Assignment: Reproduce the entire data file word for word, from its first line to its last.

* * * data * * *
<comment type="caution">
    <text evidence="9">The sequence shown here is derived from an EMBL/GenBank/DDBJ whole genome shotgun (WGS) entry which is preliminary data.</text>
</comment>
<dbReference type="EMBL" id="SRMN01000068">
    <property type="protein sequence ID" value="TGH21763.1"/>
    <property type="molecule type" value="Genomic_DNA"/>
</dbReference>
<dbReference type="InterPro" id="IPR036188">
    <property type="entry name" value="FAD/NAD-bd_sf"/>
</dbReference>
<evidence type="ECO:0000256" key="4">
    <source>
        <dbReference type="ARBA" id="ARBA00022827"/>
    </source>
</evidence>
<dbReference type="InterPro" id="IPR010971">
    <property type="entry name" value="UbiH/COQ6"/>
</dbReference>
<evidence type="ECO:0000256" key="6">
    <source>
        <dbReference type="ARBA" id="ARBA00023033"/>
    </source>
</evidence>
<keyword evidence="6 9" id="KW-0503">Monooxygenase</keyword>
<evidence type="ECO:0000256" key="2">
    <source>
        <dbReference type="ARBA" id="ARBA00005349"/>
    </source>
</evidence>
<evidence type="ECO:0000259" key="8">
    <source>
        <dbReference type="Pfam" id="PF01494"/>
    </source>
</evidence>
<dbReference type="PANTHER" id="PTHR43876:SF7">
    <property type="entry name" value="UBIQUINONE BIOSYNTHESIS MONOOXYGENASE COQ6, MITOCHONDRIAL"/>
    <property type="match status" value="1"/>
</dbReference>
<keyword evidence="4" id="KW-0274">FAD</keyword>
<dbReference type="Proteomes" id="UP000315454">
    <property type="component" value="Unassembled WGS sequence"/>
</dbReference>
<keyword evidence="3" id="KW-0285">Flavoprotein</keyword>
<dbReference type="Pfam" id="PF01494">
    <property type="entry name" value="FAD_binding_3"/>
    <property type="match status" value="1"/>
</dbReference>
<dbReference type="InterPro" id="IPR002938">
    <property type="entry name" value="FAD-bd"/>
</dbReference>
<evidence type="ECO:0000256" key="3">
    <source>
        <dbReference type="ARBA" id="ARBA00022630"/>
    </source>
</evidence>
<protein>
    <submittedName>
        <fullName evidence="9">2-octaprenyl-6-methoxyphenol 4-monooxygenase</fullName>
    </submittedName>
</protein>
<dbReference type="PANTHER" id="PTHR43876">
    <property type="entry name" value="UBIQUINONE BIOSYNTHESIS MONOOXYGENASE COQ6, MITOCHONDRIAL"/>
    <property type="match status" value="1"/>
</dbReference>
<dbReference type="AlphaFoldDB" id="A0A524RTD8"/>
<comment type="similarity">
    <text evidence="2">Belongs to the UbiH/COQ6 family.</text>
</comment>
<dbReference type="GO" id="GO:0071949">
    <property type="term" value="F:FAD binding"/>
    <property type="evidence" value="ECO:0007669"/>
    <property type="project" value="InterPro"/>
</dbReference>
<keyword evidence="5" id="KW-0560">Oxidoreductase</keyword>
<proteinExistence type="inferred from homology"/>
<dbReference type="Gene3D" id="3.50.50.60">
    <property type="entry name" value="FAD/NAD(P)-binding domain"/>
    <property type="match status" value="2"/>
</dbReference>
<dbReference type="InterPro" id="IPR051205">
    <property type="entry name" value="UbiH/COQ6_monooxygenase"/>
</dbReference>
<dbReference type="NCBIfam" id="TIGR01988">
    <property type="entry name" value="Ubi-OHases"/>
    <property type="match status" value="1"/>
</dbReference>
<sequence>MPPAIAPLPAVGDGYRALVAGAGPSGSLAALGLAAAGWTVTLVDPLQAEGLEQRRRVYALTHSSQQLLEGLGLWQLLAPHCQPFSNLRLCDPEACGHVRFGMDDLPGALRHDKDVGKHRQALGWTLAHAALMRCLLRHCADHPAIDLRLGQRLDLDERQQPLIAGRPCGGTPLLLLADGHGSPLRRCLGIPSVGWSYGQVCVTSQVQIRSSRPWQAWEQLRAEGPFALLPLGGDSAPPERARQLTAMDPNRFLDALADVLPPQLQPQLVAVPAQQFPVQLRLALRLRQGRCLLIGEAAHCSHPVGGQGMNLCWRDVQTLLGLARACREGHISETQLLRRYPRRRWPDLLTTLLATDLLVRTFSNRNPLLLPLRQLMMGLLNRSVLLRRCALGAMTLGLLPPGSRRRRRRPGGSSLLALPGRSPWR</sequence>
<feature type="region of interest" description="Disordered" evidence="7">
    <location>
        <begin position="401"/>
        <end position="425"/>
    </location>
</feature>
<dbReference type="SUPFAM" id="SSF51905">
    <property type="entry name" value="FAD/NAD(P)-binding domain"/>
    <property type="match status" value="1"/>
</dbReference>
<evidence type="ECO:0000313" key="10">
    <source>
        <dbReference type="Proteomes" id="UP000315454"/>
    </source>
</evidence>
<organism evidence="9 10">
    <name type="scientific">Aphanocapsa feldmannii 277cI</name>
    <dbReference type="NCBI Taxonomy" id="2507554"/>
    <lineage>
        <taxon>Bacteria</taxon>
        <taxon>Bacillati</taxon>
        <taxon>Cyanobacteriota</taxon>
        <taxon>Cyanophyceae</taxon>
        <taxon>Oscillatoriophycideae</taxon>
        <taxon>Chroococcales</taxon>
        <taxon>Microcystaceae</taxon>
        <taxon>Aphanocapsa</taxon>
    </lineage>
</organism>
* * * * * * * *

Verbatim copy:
<comment type="caution">
    <text evidence="9">The sequence shown here is derived from an EMBL/GenBank/DDBJ whole genome shotgun (WGS) entry which is preliminary data.</text>
</comment>
<dbReference type="EMBL" id="SRMN01000068">
    <property type="protein sequence ID" value="TGH21763.1"/>
    <property type="molecule type" value="Genomic_DNA"/>
</dbReference>
<dbReference type="InterPro" id="IPR036188">
    <property type="entry name" value="FAD/NAD-bd_sf"/>
</dbReference>
<evidence type="ECO:0000256" key="4">
    <source>
        <dbReference type="ARBA" id="ARBA00022827"/>
    </source>
</evidence>
<dbReference type="InterPro" id="IPR010971">
    <property type="entry name" value="UbiH/COQ6"/>
</dbReference>
<evidence type="ECO:0000256" key="6">
    <source>
        <dbReference type="ARBA" id="ARBA00023033"/>
    </source>
</evidence>
<keyword evidence="6 9" id="KW-0503">Monooxygenase</keyword>
<evidence type="ECO:0000256" key="2">
    <source>
        <dbReference type="ARBA" id="ARBA00005349"/>
    </source>
</evidence>
<evidence type="ECO:0000259" key="8">
    <source>
        <dbReference type="Pfam" id="PF01494"/>
    </source>
</evidence>
<dbReference type="PANTHER" id="PTHR43876:SF7">
    <property type="entry name" value="UBIQUINONE BIOSYNTHESIS MONOOXYGENASE COQ6, MITOCHONDRIAL"/>
    <property type="match status" value="1"/>
</dbReference>
<keyword evidence="4" id="KW-0274">FAD</keyword>
<dbReference type="Proteomes" id="UP000315454">
    <property type="component" value="Unassembled WGS sequence"/>
</dbReference>
<keyword evidence="3" id="KW-0285">Flavoprotein</keyword>
<dbReference type="Pfam" id="PF01494">
    <property type="entry name" value="FAD_binding_3"/>
    <property type="match status" value="1"/>
</dbReference>
<dbReference type="InterPro" id="IPR002938">
    <property type="entry name" value="FAD-bd"/>
</dbReference>
<evidence type="ECO:0000256" key="3">
    <source>
        <dbReference type="ARBA" id="ARBA00022630"/>
    </source>
</evidence>
<protein>
    <submittedName>
        <fullName evidence="9">2-octaprenyl-6-methoxyphenol 4-monooxygenase</fullName>
    </submittedName>
</protein>
<dbReference type="PANTHER" id="PTHR43876">
    <property type="entry name" value="UBIQUINONE BIOSYNTHESIS MONOOXYGENASE COQ6, MITOCHONDRIAL"/>
    <property type="match status" value="1"/>
</dbReference>
<dbReference type="AlphaFoldDB" id="A0A524RTD8"/>
<comment type="similarity">
    <text evidence="2">Belongs to the UbiH/COQ6 family.</text>
</comment>
<dbReference type="GO" id="GO:0071949">
    <property type="term" value="F:FAD binding"/>
    <property type="evidence" value="ECO:0007669"/>
    <property type="project" value="InterPro"/>
</dbReference>
<keyword evidence="5" id="KW-0560">Oxidoreductase</keyword>
<proteinExistence type="inferred from homology"/>
<dbReference type="Gene3D" id="3.50.50.60">
    <property type="entry name" value="FAD/NAD(P)-binding domain"/>
    <property type="match status" value="2"/>
</dbReference>
<dbReference type="InterPro" id="IPR051205">
    <property type="entry name" value="UbiH/COQ6_monooxygenase"/>
</dbReference>
<dbReference type="NCBIfam" id="TIGR01988">
    <property type="entry name" value="Ubi-OHases"/>
    <property type="match status" value="1"/>
</dbReference>
<sequence>MPPAIAPLPAVGDGYRALVAGAGPSGSLAALGLAAAGWTVTLVDPLQAEGLEQRRRVYALTHSSQQLLEGLGLWQLLAPHCQPFSNLRLCDPEACGHVRFGMDDLPGALRHDKDVGKHRQALGWTLAHAALMRCLLRHCADHPAIDLRLGQRLDLDERQQPLIAGRPCGGTPLLLLADGHGSPLRRCLGIPSVGWSYGQVCVTSQVQIRSSRPWQAWEQLRAEGPFALLPLGGDSAPPERARQLTAMDPNRFLDALADVLPPQLQPQLVAVPAQQFPVQLRLALRLRQGRCLLIGEAAHCSHPVGGQGMNLCWRDVQTLLGLARACREGHISETQLLRRYPRRRWPDLLTTLLATDLLVRTFSNRNPLLLPLRQLMMGLLNRSVLLRRCALGAMTLGLLPPGSRRRRRRPGGSSLLALPGRSPWR</sequence>
<feature type="region of interest" description="Disordered" evidence="7">
    <location>
        <begin position="401"/>
        <end position="425"/>
    </location>
</feature>
<dbReference type="SUPFAM" id="SSF51905">
    <property type="entry name" value="FAD/NAD(P)-binding domain"/>
    <property type="match status" value="1"/>
</dbReference>
<evidence type="ECO:0000313" key="10">
    <source>
        <dbReference type="Proteomes" id="UP000315454"/>
    </source>
</evidence>
<organism evidence="9 10">
    <name type="scientific">Aphanocapsa feldmannii 277cI</name>
    <dbReference type="NCBI Taxonomy" id="2507554"/>
    <lineage>
        <taxon>Bacteria</taxon>
        <taxon>Bacillati</taxon>
        <taxon>Cyanobacteriota</taxon>
        <taxon>Cyanophyceae</taxon>
        <taxon>Oscillatoriophycideae</taxon>
        <taxon>Chroococcales</taxon>
        <taxon>Microcystaceae</taxon>
        <taxon>Aphanocapsa</taxon>
    </lineage>
</organism>